Mercedes-Benz GLA 200 Facelift nips and tucks through Sai Kung, and stretches marque’s range in Hong Kong
Luxury compact sparks debate on cross-over’s role, but proves a fun drive in the New Territories
Recently, my other half and I spotted a Mercedes-Benz GLA 200 in Sai Kung. Offering her best approximation of a petrol-head’s opinion, she said: “It looks confused.”
I was taken aback. I had marvelled at its svelte, subcompact sports utility vehicle lines; cooed at its accentuated aerodynamic profile; lingered over the light-emitting diode headlights; gyrated at the curvy, pull-up-to-my-bumper-baby remodelled fenders. Fill your boots, Grace Jones.
It was not that the GLA had stopped at a fork in the road and was scratching its roof, trying to figure out which way to go; nor was it wondering if it was OK to turn left at a red signal, which Australians, for example, seem to think is bonzer. It transpired that, simply, the car was not a saloon or a truck – therefore, how could it possibly be a Mercedes?
Trying to follow this elusive wisp of logic further, I discerned that to many of our transatlantic cousins, “Mercedes” cannot possibly mean “hatchback” of any kind. This complaint, however, is out of date: the GLA 200 is a “crossover”, which in plain speak means a hatchback that is suitable for daily use and gives a comfortable ride, but that also comes preloaded with some sports utility vehicle attributes,
such as added ground clearance and a dose of off-road ruggedness. My supervisor had not been informed that these are now the best-selling automobiles in the United States.
It transpired that she who must be obeyed was taking issue most pointedly with the car’s aesthetics: she felt its design suggested that bits of other vehicles had been bolted together to create a
Frankenhybrid. So, with a domestic dispute brewing, the only thing for it was to take a GLA 200 on an excursion to affirm or rebut all accusations …
At kerbside and from behind the wheel, the GLA 200 was not suffering any identity crisis I could identify: it seemed no more confused than a Mazda CX-3 or a Nissan Qashqai – named, naturally, after a nomadic Iranian mountain tribe, who have probably never seen one and who may still be awaiting their invitation to unveil it at the Geneva Motor Show.
Elongated of snout and muscular at the rear, the GLA seemed keen to stretch its legs, although it did not have much about it that was screamingly SUV-ish. The one obvious concession to the lure of off-roading was the rear-wheel clearance, which had 30mm on previous GLA incarnations, but I still wasn’t desperate to haul the car over any handy tree trunks or boulders – it just looked too civilised
for undergrowth and mud.
Three years into the model’s career, Mercedes officially calls this brush-up the “Facelift” iteration; so which features have been lifted? Apart from those headlights, bumpers and aerodynamics, plus alloy wheels of various designs, not many. The interior has been updated, although the standard layout, in hard-wearing if hardly cosseting fabric, is less than luxurious. The boot is still a capacious 481 litres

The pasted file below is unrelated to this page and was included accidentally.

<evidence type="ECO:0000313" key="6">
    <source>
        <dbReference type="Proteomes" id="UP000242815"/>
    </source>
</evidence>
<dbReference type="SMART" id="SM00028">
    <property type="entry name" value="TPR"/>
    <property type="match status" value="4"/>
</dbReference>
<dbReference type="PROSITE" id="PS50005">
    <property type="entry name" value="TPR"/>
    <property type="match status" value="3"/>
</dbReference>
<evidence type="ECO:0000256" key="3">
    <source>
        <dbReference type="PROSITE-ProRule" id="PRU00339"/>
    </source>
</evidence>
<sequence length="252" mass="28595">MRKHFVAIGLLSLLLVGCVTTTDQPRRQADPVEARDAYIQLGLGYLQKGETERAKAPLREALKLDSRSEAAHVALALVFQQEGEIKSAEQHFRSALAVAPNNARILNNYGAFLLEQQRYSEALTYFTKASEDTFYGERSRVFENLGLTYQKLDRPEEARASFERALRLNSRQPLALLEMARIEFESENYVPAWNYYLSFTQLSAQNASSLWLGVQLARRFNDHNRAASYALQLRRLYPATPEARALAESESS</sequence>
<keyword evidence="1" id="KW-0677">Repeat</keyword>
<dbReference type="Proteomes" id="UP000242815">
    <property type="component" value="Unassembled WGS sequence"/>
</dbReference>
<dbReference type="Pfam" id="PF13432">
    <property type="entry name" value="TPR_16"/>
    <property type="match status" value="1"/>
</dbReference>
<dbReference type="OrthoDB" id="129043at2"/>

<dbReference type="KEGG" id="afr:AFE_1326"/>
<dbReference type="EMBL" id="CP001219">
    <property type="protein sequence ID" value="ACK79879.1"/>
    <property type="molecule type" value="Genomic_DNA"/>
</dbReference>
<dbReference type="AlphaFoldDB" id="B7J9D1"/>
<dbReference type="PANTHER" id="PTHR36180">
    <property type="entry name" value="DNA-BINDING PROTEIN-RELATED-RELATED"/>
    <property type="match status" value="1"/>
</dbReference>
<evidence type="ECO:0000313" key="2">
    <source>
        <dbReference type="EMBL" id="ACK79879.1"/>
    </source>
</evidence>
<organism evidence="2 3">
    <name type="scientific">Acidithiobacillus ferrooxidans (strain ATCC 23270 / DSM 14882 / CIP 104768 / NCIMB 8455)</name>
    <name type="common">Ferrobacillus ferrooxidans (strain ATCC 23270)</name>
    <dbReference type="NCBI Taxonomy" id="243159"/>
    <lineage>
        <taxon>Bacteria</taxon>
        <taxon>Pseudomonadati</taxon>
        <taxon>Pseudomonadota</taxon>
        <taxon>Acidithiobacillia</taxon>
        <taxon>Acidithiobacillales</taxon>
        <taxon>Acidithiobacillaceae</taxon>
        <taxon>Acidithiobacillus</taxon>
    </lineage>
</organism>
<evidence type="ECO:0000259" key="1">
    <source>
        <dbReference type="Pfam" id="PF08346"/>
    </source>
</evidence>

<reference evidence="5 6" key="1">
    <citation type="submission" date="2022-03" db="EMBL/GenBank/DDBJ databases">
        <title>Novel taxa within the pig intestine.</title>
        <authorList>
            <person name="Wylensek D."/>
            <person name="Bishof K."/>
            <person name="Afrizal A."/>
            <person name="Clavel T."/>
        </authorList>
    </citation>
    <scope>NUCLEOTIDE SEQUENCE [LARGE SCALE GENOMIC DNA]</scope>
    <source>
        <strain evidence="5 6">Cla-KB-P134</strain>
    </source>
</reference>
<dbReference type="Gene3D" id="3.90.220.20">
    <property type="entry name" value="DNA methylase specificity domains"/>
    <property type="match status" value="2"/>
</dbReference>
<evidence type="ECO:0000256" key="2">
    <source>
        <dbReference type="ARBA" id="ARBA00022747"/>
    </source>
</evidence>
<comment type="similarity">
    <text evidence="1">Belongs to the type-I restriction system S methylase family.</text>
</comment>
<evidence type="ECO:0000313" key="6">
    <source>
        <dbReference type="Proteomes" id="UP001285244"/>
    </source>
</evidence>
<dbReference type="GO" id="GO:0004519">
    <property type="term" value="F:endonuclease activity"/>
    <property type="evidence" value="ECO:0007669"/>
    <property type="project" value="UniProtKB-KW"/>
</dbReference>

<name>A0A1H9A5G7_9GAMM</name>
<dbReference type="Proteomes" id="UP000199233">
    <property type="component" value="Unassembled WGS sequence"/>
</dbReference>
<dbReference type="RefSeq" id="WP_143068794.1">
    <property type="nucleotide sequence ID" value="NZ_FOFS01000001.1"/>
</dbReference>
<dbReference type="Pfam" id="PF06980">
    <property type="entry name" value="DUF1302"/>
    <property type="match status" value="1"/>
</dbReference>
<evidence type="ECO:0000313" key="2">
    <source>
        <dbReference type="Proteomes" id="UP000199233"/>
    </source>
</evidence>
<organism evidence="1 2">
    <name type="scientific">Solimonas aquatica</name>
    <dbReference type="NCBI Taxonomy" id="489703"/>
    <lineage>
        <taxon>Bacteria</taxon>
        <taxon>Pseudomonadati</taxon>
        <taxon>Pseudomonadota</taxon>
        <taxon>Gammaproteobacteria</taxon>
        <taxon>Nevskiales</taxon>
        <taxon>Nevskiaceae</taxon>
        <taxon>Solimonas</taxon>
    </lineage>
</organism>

and the price is still high, starting at HK$389,000.
After some tweaking of instrument panel dials, the dashboard remains mercifully uncluttered and the steering wheel and console controls, in these push-button times, relatively simple. And although, thankfully, the centrally mounted touch screen is not even a distant kinsman of that hideous angled billboard in the Tesla S, it is still an ugly vertical blot that sticks up like a duck in a shooting gallery. The faux-metal air vents, meanwhile, don’t quite pull off any aviation-inspired pretensions they seem to me to have.
But never mind all that: what is it like out in the pitiless badlands of the New Territories? It is ready for battle, say I – or at least a skirmish. The GLA 200’s four-cylinder, turbocharged, 1.6-litre power plant delivers 156hp, and 250Nm of torque at 1,250rpm, but it feels like it is putting out much more oomph, especially between the highway speed cameras. Initially the steering feels somewhat spongy; that wears off as you make the car’s acquaintance, although the over-shoulder blind spot that’s as big as an eclipse and inflicted by the C-pillar does not.
Whatever the reservations, however, the GLA 200 is still fun to drive, not least when you engage Sport mode and use the paddles to exploit the seven-speed gearbox. True, in one of the toughest market segments Mercedes-Benz here favours comfort rather than thrills, but counters that with agility and a lightness of touch, as well as by throwing in decent overall petrol-consumption figures of 5.8 litres per 100km.
The front-wheel drive GLA 200 is not really designed for honing around: it is a high-riding A-Class hatchback with extra beef in the body. It is an ersatz SUV. It is an SUV in the way that Milli Vanilli were an actual band. It is an SUV in the way that wearing combat pants from the Army-Navy store makes you ex-armed forces.
And ultimately? I enjoyed the ride so much I did not want to give it back. So now for the tricky part: persuading the powers that be that when we buy our next car, then maybe, just maybe …